About twice as many New Jersey residents think the state’s roads are getting worse, not better, despite tracking increases to the state’s gas tax, according to a poll released by Farleigh Dickinson University.
The poll found 35% of residents said they thought the quality of the state’s roadways was declining. Only 16% said the opposite, while 47% thought there was no change.
The results on road safety were slightly better. Still, twice as many residents, 30%, thought roads were getting worse than said they were getting better, 15%.
The poll was jointly conducted by FDU and the International Union of Operating Engineers Local 825.
“More needs to be done now,” said Gregory Lalevee, Business Manager, International Union of Operating Engineers Local 825. “The importance of our state’s roads, bridges, and tunnels is a bipartisan, economic issue. The time is now to seize upon this issue devoid of partisanship and move projects quickly.”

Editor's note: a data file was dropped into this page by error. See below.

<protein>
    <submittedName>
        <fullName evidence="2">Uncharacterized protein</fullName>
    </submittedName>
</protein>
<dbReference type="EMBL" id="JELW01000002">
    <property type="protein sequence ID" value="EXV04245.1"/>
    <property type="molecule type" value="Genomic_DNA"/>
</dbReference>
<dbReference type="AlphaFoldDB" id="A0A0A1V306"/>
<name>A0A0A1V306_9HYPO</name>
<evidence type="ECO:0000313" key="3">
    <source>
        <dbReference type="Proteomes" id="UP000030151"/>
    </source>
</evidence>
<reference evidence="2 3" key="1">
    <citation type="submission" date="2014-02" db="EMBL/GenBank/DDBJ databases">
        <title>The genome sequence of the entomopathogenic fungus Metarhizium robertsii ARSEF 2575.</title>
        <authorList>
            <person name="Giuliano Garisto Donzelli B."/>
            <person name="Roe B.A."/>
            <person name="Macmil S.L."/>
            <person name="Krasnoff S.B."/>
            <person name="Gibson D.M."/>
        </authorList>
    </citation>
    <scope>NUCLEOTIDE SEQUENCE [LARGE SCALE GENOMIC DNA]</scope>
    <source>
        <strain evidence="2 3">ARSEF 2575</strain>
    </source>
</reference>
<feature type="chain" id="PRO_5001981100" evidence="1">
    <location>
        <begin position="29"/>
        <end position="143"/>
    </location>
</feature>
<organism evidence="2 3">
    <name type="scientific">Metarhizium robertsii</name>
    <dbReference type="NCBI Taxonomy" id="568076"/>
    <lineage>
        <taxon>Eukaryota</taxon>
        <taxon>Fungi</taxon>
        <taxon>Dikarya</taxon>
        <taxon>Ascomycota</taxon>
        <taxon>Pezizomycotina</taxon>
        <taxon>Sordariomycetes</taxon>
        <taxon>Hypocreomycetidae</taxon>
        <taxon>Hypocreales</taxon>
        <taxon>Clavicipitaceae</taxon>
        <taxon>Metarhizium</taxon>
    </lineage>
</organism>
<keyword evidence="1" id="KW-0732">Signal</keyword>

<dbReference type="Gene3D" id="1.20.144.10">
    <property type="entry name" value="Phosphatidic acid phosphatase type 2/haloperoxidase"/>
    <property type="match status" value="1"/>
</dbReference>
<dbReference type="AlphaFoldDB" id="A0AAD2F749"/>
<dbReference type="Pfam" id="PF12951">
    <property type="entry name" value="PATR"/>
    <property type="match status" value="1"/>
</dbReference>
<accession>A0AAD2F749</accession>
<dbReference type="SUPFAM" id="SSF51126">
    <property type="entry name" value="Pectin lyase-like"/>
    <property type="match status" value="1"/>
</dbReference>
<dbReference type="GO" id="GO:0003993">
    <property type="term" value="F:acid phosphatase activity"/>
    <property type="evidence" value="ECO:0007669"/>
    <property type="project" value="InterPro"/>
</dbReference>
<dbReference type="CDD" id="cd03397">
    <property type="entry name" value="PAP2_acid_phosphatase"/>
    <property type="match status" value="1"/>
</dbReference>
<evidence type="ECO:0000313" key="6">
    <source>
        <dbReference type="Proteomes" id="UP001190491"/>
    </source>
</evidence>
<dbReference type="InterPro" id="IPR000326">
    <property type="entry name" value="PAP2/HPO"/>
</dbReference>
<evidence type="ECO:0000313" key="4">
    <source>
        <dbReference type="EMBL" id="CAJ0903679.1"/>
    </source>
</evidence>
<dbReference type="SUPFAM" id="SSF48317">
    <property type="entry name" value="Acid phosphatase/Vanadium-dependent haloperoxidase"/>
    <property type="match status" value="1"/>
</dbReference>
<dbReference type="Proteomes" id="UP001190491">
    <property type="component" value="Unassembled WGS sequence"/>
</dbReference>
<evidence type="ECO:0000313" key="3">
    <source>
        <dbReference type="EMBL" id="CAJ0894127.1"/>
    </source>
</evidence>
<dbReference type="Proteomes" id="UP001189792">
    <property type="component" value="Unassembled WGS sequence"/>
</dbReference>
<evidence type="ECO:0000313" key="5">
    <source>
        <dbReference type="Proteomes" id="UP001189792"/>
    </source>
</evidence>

Despite their sentiment, voters don’t really want to pay more than they already do for those fixes.
A tenth of respondents said they believed the state needed to raise additional funds for roadwork, while 83% said the state needed to do more with what it already has.
“Although Democrats are, on balance, more likely to trust those in government who allocate gas tax money than Republicans, and also believe that more money is needed to repair and maintain our state’s infrastructure, majorities on both sides want policymakers to earn their trust by doing a better job with what commuters already give them,” said Krista Jenkins, director of the poll and professor of political science at Fairleigh Dickinson University.